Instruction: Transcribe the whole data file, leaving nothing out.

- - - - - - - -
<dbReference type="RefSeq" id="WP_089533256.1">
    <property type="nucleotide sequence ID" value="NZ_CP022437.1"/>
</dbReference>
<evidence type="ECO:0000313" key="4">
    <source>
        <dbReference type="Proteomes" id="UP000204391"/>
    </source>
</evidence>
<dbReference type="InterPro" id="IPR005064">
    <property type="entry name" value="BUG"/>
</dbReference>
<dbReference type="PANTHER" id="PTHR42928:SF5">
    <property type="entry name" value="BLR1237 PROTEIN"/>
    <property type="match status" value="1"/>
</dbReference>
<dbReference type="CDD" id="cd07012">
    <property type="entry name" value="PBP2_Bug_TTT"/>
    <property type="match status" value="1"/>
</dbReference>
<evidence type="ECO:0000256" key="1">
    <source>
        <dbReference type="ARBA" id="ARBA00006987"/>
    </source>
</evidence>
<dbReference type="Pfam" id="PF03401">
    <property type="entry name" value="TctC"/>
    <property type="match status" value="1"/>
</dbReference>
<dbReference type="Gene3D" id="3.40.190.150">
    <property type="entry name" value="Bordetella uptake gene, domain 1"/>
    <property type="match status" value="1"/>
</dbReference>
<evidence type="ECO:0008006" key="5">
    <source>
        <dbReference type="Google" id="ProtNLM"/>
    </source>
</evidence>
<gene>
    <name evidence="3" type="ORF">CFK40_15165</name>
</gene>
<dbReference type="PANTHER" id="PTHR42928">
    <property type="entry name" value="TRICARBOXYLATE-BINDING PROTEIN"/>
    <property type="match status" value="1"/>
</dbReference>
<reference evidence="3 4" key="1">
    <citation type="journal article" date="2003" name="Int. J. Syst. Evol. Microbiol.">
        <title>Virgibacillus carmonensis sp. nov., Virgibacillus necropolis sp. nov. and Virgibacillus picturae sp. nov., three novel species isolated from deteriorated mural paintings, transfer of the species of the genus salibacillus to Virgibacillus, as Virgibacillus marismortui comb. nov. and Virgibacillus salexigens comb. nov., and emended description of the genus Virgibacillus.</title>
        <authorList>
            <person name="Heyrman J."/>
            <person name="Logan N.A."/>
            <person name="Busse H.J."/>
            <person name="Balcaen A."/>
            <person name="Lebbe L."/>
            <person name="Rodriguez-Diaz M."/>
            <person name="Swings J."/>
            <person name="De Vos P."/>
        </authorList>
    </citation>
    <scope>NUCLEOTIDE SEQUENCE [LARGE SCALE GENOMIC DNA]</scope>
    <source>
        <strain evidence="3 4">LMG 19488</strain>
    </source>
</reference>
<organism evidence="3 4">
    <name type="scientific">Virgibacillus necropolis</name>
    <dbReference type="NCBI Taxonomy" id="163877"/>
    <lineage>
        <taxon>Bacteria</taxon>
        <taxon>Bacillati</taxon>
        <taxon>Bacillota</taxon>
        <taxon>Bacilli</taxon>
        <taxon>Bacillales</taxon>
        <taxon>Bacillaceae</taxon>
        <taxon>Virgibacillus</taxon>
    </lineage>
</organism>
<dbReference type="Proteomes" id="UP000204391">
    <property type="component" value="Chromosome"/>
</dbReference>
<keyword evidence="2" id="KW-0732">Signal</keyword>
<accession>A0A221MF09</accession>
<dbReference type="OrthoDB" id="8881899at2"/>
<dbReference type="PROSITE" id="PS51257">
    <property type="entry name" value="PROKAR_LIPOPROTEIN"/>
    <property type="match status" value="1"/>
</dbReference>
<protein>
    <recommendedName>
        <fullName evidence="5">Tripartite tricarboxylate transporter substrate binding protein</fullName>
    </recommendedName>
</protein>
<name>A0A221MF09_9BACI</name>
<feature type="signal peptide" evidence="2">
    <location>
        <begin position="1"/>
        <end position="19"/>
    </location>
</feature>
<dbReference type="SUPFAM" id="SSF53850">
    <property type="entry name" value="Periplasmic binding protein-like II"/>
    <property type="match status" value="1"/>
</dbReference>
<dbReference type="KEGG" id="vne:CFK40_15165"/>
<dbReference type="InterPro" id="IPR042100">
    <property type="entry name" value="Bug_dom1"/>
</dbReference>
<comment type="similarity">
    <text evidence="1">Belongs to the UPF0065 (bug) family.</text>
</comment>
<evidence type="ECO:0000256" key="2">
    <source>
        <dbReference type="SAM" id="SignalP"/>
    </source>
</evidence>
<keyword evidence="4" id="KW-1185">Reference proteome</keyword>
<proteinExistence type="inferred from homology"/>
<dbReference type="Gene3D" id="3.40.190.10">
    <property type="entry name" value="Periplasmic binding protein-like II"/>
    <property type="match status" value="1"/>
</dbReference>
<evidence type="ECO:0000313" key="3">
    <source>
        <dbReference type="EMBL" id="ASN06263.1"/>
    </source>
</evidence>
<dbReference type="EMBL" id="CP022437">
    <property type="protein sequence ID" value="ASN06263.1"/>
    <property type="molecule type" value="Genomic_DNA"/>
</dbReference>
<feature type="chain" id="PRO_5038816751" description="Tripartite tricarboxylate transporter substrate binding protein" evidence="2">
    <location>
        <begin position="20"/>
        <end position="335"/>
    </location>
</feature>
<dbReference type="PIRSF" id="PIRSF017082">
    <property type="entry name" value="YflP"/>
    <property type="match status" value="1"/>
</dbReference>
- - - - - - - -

<dbReference type="RefSeq" id="WP_089533256.1">
    <property type="nucleotide sequence ID" value="NZ_CP022437.1"/>
</dbReference>
<evidence type="ECO:0000313" key="4">
    <source>
        <dbReference type="Proteomes" id="UP000204391"/>
    </source>
</evidence>
<dbReference type="InterPro" id="IPR005064">
    <property type="entry name" value="BUG"/>
</dbReference>
<dbReference type="PANTHER" id="PTHR42928:SF5">
    <property type="entry name" value="BLR1237 PROTEIN"/>
    <property type="match status" value="1"/>
</dbReference>
<dbReference type="CDD" id="cd07012">
    <property type="entry name" value="PBP2_Bug_TTT"/>
    <property type="match status" value="1"/>
</dbReference>
<evidence type="ECO:0000256" key="1">
    <source>
        <dbReference type="ARBA" id="ARBA00006987"/>
    </source>
</evidence>
<dbReference type="Pfam" id="PF03401">
    <property type="entry name" value="TctC"/>
    <property type="match status" value="1"/>
</dbReference>
<dbReference type="Gene3D" id="3.40.190.150">
    <property type="entry name" value="Bordetella uptake gene, domain 1"/>
    <property type="match status" value="1"/>
</dbReference>
<evidence type="ECO:0008006" key="5">
    <source>
        <dbReference type="Google" id="ProtNLM"/>
    </source>
</evidence>
<gene>
    <name evidence="3" type="ORF">CFK40_15165</name>
</gene>
<dbReference type="PANTHER" id="PTHR42928">
    <property type="entry name" value="TRICARBOXYLATE-BINDING PROTEIN"/>
    <property type="match status" value="1"/>
</dbReference>
<reference evidence="3 4" key="1">
    <citation type="journal article" date="2003" name="Int. J. Syst. Evol. Microbiol.">
        <title>Virgibacillus carmonensis sp. nov., Virgibacillus necropolis sp. nov. and Virgibacillus picturae sp. nov., three novel species isolated from deteriorated mural paintings, transfer of the species of the genus salibacillus to Virgibacillus, as Virgibacillus marismortui comb. nov. and Virgibacillus salexigens comb. nov., and emended description of the genus Virgibacillus.</title>
        <authorList>
            <person name="Heyrman J."/>
            <person name="Logan N.A."/>
            <person name="Busse H.J."/>
            <person name="Balcaen A."/>
            <person name="Lebbe L."/>
            <person name="Rodriguez-Diaz M."/>
            <person name="Swings J."/>
            <person name="De Vos P."/>
        </authorList>
    </citation>
    <scope>NUCLEOTIDE SEQUENCE [LARGE SCALE GENOMIC DNA]</scope>
    <source>
        <strain evidence="3 4">LMG 19488</strain>
    </source>
</reference>
<organism evidence="3 4">
    <name type="scientific">Virgibacillus necropolis</name>
    <dbReference type="NCBI Taxonomy" id="163877"/>
    <lineage>
        <taxon>Bacteria</taxon>
        <taxon>Bacillati</taxon>
        <taxon>Bacillota</taxon>
        <taxon>Bacilli</taxon>
        <taxon>Bacillales</taxon>
        <taxon>Bacillaceae</taxon>
        <taxon>Virgibacillus</taxon>
    </lineage>
</organism>
<dbReference type="Proteomes" id="UP000204391">
    <property type="component" value="Chromosome"/>
</dbReference>
<keyword evidence="2" id="KW-0732">Signal</keyword>
<accession>A0A221MF09</accession>
<dbReference type="OrthoDB" id="8881899at2"/>
<dbReference type="PROSITE" id="PS51257">
    <property type="entry name" value="PROKAR_LIPOPROTEIN"/>
    <property type="match status" value="1"/>
</dbReference>
<protein>
    <recommendedName>
        <fullName evidence="5">Tripartite tricarboxylate transporter substrate binding protein</fullName>
    </recommendedName>
</protein>
<name>A0A221MF09_9BACI</name>
<feature type="signal peptide" evidence="2">
    <location>
        <begin position="1"/>
        <end position="19"/>
    </location>
</feature>
<dbReference type="SUPFAM" id="SSF53850">
    <property type="entry name" value="Periplasmic binding protein-like II"/>
    <property type="match status" value="1"/>
</dbReference>
<dbReference type="KEGG" id="vne:CFK40_15165"/>
<dbReference type="InterPro" id="IPR042100">
    <property type="entry name" value="Bug_dom1"/>
</dbReference>
<comment type="similarity">
    <text evidence="1">Belongs to the UPF0065 (bug) family.</text>
</comment>
<evidence type="ECO:0000256" key="2">
    <source>
        <dbReference type="SAM" id="SignalP"/>
    </source>
</evidence>
<keyword evidence="4" id="KW-1185">Reference proteome</keyword>
<proteinExistence type="inferred from homology"/>
<dbReference type="Gene3D" id="3.40.190.10">
    <property type="entry name" value="Periplasmic binding protein-like II"/>
    <property type="match status" value="1"/>
</dbReference>
<evidence type="ECO:0000313" key="3">
    <source>
        <dbReference type="EMBL" id="ASN06263.1"/>
    </source>
</evidence>
<dbReference type="EMBL" id="CP022437">
    <property type="protein sequence ID" value="ASN06263.1"/>
    <property type="molecule type" value="Genomic_DNA"/>
</dbReference>
<feature type="chain" id="PRO_5038816751" description="Tripartite tricarboxylate transporter substrate binding protein" evidence="2">
    <location>
        <begin position="20"/>
        <end position="335"/>
    </location>
</feature>
<dbReference type="PIRSF" id="PIRSF017082">
    <property type="entry name" value="YflP"/>
    <property type="match status" value="1"/>
</dbReference>